Jays have shown willingness to pay for top player

Blue Jays GM Alex Anthopoulos tells Baseball Central at Noon that the trade freeze is beginning to thaw, he's taking calls, and it's very exciting as he hopes to land both a starter and reliever.

TORONTO – Hints as to how the Toronto Blue Jays are operating in the lead-up to the non-waiver trade deadline may very well be found in the way they pursued Russell Martin and Josh Donaldson during the off-season.

Acquisition cost, be it in free-agent dollars or prospect capital, is always the key factor in any transaction, but the manner in which Alex Anthopoulos allocated his resources last winter spoke to a subtle but important shift in the general manager’s guiding principles.

In signing Martin to an $82-million, five-year contract – the biggest given to a free agent in club history – Anthopoulos demonstrated a willingness to pay top dollar for the top player, whereas in years past he would have sought out a value play instead.

The Blue Jays had that option before getting Martin, as they laid groundwork to land Miguel Montero from the Arizona Diamondbacks. It would have been a good move for a good catcher and it would have cost far less, but the player they felt more conviction for was Martin so they prioritized him, despite the price.

The same goes for Donaldson, for whom the Blue Jays surrendered four players with 21 seasons of contractual control in Brett Lawrie, Kendall Graveman, Sean Nolin and well regarded shortstop prospect Franklin Barreto. Donaldson came with four years of control and as a Super 2 arbitration eligible player he’ll get very expensive in a hurry, but Anthopoulos felt no qualms in taking on the money and creating a hole in the club’s pitching plans for Graveman to acquire someone he fully believed in.

That’s why it was very worth noting when Anthopoulos, quoting Warren Buffet, told Sportsnet The Fan 590’s Jeff Blair that, "it’s better to buy a wonderful company at a fair price than a fair company at a wonderful price."

The market leading up to the July 31 trade deadline is still in its infancy, with several key teams still deciding whether or not they’ll be selling off assets. But if you talk to enough people you get the sense Anthopoulos has been busy trying to make something happen for a while now, and that for the right player in his viewpoint, he’ll be willing to ante up the way he did for Martin and Donaldson.

What that means under these circumstances is difficult to gauge, as the only pre-deadline deals of note Anthopoulos has made in the past were for Yunel Escobar and Colby Rasmus, talented players unwanted by their contending clubs and in need of rehabilitation.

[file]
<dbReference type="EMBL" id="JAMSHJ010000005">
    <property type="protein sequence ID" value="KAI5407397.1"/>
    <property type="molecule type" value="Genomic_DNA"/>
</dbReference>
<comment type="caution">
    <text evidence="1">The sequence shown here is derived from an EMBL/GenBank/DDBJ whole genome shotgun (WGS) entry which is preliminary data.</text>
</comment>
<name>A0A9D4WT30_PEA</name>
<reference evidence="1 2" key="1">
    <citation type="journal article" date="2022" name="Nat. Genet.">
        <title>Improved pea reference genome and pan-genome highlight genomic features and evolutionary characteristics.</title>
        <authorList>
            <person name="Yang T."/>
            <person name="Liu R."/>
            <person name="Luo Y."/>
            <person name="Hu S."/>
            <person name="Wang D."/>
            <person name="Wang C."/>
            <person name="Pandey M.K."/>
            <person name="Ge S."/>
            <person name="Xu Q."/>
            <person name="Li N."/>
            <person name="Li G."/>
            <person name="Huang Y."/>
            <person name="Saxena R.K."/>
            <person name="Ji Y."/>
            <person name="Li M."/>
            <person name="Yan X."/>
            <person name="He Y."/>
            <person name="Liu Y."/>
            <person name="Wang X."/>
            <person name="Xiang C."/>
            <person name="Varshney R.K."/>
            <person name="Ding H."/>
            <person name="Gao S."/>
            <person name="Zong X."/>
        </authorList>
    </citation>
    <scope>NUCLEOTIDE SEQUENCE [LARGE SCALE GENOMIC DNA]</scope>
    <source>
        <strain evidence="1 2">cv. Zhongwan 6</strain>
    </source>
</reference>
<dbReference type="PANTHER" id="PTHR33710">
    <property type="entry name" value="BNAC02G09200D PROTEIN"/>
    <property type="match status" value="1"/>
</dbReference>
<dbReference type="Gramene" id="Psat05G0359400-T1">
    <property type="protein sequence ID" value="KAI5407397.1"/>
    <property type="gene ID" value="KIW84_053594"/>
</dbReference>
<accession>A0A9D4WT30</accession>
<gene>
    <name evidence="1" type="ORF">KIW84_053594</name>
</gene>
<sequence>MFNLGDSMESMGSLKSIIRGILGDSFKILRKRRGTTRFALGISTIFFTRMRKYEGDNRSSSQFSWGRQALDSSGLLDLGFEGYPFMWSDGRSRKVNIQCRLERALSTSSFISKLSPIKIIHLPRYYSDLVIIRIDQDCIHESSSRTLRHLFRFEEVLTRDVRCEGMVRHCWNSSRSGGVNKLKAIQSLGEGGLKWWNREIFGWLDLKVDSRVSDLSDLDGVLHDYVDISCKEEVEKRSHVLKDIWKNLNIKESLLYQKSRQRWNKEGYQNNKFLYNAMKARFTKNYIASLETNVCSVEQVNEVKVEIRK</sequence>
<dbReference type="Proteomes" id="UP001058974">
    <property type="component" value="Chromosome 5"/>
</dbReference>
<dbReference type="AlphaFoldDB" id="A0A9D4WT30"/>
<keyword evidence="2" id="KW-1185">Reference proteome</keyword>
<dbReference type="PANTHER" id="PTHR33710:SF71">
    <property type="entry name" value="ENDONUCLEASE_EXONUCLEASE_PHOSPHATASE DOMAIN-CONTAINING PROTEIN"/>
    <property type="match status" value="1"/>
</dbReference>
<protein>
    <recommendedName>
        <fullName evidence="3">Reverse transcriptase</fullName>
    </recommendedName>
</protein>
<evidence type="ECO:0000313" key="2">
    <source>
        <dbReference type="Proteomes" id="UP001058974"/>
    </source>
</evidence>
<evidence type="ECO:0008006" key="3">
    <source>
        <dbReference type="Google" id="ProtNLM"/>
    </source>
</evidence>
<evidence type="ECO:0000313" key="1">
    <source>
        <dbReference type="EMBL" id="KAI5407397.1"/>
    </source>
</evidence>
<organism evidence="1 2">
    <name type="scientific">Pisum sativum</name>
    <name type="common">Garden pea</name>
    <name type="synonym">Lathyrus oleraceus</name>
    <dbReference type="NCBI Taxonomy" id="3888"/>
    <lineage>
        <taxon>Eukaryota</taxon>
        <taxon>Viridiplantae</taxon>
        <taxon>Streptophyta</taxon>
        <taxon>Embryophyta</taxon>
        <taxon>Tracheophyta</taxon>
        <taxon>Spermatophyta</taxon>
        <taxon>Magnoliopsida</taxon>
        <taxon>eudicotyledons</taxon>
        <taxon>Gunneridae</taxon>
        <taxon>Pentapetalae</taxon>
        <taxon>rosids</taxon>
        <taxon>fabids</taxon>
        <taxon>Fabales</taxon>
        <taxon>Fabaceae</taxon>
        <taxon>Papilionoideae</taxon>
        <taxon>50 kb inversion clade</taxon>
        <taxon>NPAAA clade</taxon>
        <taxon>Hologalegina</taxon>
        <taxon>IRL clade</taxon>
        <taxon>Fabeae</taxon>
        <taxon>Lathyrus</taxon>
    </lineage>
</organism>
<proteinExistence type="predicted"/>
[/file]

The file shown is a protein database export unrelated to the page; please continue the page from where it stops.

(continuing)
Now, the Blue Jays are looking not only for talented pitching, but also people who are the right fit for the organization, its goals, and a team environment that’s been carefully cultivated through personnel changes from last year to this one.

Perhaps that makes a pending free agent pushing for a big off-season score less appealing. Or perhaps that type of urgency blends well on a team still with plenty at stake right now. Either way, there’s no precedent to suggest how far Anthopoulos may be willing to go for such a player.

The Blue Jays typically have sought players with a few years of control in exchange for their top prospects, and it’s unclear whether they’d deviate much from that. A trade like the one the Baltimore Orioles made last year for reliever Andrew Miller, sending lefty prospect Eduardo Rodriguez to the Boston Red Sox, is clearly out of the question.

Someone like Philadelphia Phillies ace Cole Hamels, who is signed for three years after this one with a vesting option for a fourth season, might make more sense in that regard, although he’s unlikely to waive his no-trade clause for the Blue Jays, despite recent comments suggesting he’s open to all clubs.

But beyond Hamels and perhaps Andrew Cashner of the San Diego Padres, depending on what wild-card GM A.J. Preller has up his sleeve for his disappointing club, that type of starter is probably not going to be available over the next month.

Anthopoulos may unearth one, the way he dislodged Donaldson out of Oakland, but when the market does open up, perhaps in a week or two, it’s likely going to be stocked with rentals like Johnny Cueto, Jeff Samardzija and Mat Latos.

Are the 10-15 starts the Blue Jays might get from someone like that worth a prospect like Daniel Norris? What about Matt Boyd, or some sort of combo of players lower down the system? The prices aren’t known yet, but they’re going to be steep, bet on that.

The off-season deals for Martin and Donaldson showed what Anthopoulos felt were fair prices for wonderful companies. We’ll soon know what that equation, when a real opportunity lies before a team that’s earned a boost, does or doesn’t look like in July.

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